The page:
Many adults who have Attention Deficit Hyperactivity Disorder (ADHD) also suffer from an anxiety disorder, thus making it very hard for them to function in their daily routines. But figuring out the difference between a diagnosis of ADHD, a diagnosis of anxiety, and a diagnosis of both ADHD and an anxiety disorder can be difficult.
How does your doctor distinguish whether you have an anxiety disorder or ADHD?
Your health care professional will evaluate your symptoms and ask you about your work and home life. The doctor will likely ask you about the stress in your life, your social outlets, interactions with family, organization habits, your ability to pay attention, and other questions relating to your well-being.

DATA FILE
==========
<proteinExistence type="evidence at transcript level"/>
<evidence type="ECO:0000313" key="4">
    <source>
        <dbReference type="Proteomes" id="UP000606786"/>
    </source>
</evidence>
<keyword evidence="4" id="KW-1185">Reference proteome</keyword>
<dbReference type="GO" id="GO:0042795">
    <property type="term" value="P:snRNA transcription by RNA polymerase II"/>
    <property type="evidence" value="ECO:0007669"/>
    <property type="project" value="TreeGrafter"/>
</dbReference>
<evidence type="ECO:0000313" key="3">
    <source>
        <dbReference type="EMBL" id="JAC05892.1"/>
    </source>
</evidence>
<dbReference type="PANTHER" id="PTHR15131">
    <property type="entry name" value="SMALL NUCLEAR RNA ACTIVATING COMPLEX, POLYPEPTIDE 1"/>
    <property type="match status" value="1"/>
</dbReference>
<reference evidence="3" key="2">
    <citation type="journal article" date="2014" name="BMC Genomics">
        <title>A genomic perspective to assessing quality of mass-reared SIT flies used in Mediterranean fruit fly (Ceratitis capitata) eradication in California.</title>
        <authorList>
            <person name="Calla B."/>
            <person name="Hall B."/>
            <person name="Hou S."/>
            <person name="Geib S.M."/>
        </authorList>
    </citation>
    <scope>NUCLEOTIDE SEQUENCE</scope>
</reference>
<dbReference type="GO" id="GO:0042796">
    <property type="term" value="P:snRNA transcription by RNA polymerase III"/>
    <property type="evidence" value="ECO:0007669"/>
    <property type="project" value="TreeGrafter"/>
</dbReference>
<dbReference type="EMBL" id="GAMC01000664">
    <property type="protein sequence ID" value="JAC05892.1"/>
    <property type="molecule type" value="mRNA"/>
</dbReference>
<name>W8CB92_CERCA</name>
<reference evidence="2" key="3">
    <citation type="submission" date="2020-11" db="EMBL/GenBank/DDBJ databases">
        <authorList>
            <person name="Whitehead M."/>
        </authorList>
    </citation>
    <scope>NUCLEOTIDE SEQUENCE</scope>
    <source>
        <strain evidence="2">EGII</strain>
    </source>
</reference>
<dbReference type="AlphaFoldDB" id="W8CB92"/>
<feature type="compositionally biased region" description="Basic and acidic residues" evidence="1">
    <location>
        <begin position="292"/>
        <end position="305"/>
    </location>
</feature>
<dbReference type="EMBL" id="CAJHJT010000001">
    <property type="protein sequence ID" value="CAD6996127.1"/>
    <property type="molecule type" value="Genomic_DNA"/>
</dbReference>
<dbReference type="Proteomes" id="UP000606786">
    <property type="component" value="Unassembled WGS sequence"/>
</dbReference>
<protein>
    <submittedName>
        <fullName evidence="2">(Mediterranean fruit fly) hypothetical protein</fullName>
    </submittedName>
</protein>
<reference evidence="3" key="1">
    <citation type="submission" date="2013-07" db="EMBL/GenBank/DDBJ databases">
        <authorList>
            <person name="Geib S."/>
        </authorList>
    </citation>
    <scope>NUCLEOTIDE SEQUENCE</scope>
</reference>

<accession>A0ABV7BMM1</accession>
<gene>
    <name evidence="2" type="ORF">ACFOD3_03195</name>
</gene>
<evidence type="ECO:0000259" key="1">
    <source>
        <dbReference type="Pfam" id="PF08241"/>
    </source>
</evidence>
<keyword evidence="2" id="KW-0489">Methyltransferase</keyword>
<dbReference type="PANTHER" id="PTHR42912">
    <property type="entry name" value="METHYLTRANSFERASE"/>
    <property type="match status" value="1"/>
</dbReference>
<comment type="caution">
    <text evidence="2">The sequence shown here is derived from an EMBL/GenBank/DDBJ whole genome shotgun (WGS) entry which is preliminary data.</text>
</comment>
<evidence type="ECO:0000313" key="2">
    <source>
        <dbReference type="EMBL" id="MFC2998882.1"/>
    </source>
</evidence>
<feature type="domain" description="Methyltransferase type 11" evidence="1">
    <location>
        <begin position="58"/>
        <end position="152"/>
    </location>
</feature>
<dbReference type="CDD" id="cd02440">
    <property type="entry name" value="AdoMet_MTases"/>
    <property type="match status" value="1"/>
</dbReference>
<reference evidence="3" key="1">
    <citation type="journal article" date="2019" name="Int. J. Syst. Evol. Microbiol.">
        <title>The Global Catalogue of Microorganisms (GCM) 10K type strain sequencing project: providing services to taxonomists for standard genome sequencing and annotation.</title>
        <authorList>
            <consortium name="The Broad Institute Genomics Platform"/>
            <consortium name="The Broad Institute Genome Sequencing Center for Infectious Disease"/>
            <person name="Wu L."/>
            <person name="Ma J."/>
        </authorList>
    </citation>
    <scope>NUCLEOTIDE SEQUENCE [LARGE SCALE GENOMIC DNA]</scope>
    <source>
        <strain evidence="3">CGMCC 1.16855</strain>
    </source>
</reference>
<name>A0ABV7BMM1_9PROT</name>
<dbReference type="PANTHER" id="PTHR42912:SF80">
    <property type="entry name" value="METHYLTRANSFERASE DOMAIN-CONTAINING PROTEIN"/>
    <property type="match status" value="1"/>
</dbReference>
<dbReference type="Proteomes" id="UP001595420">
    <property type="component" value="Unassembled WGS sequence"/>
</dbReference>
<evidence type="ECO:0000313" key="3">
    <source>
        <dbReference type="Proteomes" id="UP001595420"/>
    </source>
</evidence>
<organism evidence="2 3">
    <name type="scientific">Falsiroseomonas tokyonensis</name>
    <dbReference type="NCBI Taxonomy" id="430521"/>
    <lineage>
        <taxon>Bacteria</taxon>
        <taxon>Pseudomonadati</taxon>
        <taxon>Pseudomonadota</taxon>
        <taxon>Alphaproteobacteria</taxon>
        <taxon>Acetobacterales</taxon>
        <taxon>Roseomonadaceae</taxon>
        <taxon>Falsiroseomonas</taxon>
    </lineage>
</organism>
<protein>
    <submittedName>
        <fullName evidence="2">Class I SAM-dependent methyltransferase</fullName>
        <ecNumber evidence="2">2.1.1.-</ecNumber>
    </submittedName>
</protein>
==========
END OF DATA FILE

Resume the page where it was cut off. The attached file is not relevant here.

Anxiety is a natural and normal survival mechanism for dealing with daily stress. But sometimes anxiety is so overwhelming that dealing with routine stress becomes unimaginable. When this happens, your doctor may look at how you are dealing with stress and how this anxiety is affecting your daily life. If you are diagnosed with anxiety, you may suffer from one of the five major types of anxiety:
• Generalized Anxiety Disorder
• Obsessive-Compulsive Disorder (OCD)
• Panic Disorder
• Post-Traumatic Stress Disorder (PTSD)
• Social Phobia (or Social Anxiety Disorder)
Because there is no singular test for evaluating if a patient suffers from ADHD, if your health-care provider suspects you have ADHD in addition to anxiety, her or she will employ multiple methods to make an accurate diagnosis. Typically, ADHD suffers have difficulty paying attention, organizing their daily lives, and they have trouble interacting socially.
Talk with your doctor and be honest if your ability to manage stress and manage your daily life becomes overwhelming. An accurate diagnosis, or simply someone to talk to, can provide you with the tools you need to lead a successful life.